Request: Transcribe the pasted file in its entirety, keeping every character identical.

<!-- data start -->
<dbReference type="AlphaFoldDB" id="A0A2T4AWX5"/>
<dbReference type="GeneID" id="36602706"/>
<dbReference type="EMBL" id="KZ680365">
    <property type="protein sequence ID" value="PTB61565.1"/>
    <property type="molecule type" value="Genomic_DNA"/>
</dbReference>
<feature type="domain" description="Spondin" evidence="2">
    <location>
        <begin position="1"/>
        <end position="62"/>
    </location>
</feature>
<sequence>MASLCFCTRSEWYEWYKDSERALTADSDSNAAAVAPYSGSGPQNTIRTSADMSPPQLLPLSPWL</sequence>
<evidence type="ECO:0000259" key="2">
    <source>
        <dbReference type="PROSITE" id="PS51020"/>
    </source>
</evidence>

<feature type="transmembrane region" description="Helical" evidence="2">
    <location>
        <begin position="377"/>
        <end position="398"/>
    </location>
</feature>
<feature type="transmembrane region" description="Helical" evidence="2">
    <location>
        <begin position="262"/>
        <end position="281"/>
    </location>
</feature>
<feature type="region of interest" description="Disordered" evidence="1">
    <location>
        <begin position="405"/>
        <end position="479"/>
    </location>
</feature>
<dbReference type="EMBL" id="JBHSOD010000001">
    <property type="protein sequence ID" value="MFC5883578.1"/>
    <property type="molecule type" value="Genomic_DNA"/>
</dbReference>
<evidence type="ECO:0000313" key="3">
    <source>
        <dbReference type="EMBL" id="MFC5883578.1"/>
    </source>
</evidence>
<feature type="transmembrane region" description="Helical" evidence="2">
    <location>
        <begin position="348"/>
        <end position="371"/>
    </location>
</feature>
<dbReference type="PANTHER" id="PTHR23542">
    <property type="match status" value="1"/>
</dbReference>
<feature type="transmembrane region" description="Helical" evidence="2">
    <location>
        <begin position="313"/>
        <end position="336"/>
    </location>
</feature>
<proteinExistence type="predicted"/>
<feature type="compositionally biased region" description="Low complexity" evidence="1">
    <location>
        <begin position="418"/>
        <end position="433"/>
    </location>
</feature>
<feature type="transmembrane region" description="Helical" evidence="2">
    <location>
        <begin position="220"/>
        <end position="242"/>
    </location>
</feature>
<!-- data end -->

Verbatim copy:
<dbReference type="AlphaFoldDB" id="A0A2T4AWX5"/>
<dbReference type="GeneID" id="36602706"/>
<dbReference type="EMBL" id="KZ680365">
    <property type="protein sequence ID" value="PTB61565.1"/>
    <property type="molecule type" value="Genomic_DNA"/>
</dbReference>
<feature type="domain" description="Spondin" evidence="2">
    <location>
        <begin position="1"/>
        <end position="62"/>
    </location>
</feature>
<sequence>MASLCFCTRSEWYEWYKDSERALTADSDSNAAAVAPYSGSGPQNTIRTSADMSPPQLLPLSPWL</sequence>
<evidence type="ECO:0000259" key="2">
    <source>
        <dbReference type="PROSITE" id="PS51020"/>
    </source>
</evidence>

<feature type="transmembrane region" description="Helical" evidence="2">
    <location>
        <begin position="377"/>
        <end position="398"/>
    </location>
</feature>
<feature type="transmembrane region" description="Helical" evidence="2">
    <location>
        <begin position="262"/>
        <end position="281"/>
    </location>
</feature>
<feature type="region of interest" description="Disordered" evidence="1">
    <location>
        <begin position="405"/>
        <end position="479"/>
    </location>
</feature>
<dbReference type="EMBL" id="JBHSOD010000001">
    <property type="protein sequence ID" value="MFC5883578.1"/>
    <property type="molecule type" value="Genomic_DNA"/>
</dbReference>
<evidence type="ECO:0000313" key="3">
    <source>
        <dbReference type="EMBL" id="MFC5883578.1"/>
    </source>
</evidence>
<feature type="transmembrane region" description="Helical" evidence="2">
    <location>
        <begin position="348"/>
        <end position="371"/>
    </location>
</feature>
<dbReference type="PANTHER" id="PTHR23542">
    <property type="match status" value="1"/>
</dbReference>
<feature type="transmembrane region" description="Helical" evidence="2">
    <location>
        <begin position="313"/>
        <end position="336"/>
    </location>
</feature>
<proteinExistence type="predicted"/>
<feature type="compositionally biased region" description="Low complexity" evidence="1">
    <location>
        <begin position="418"/>
        <end position="433"/>
    </location>
</feature>
<feature type="transmembrane region" description="Helical" evidence="2">
    <location>
        <begin position="220"/>
        <end position="242"/>
    </location>
</feature>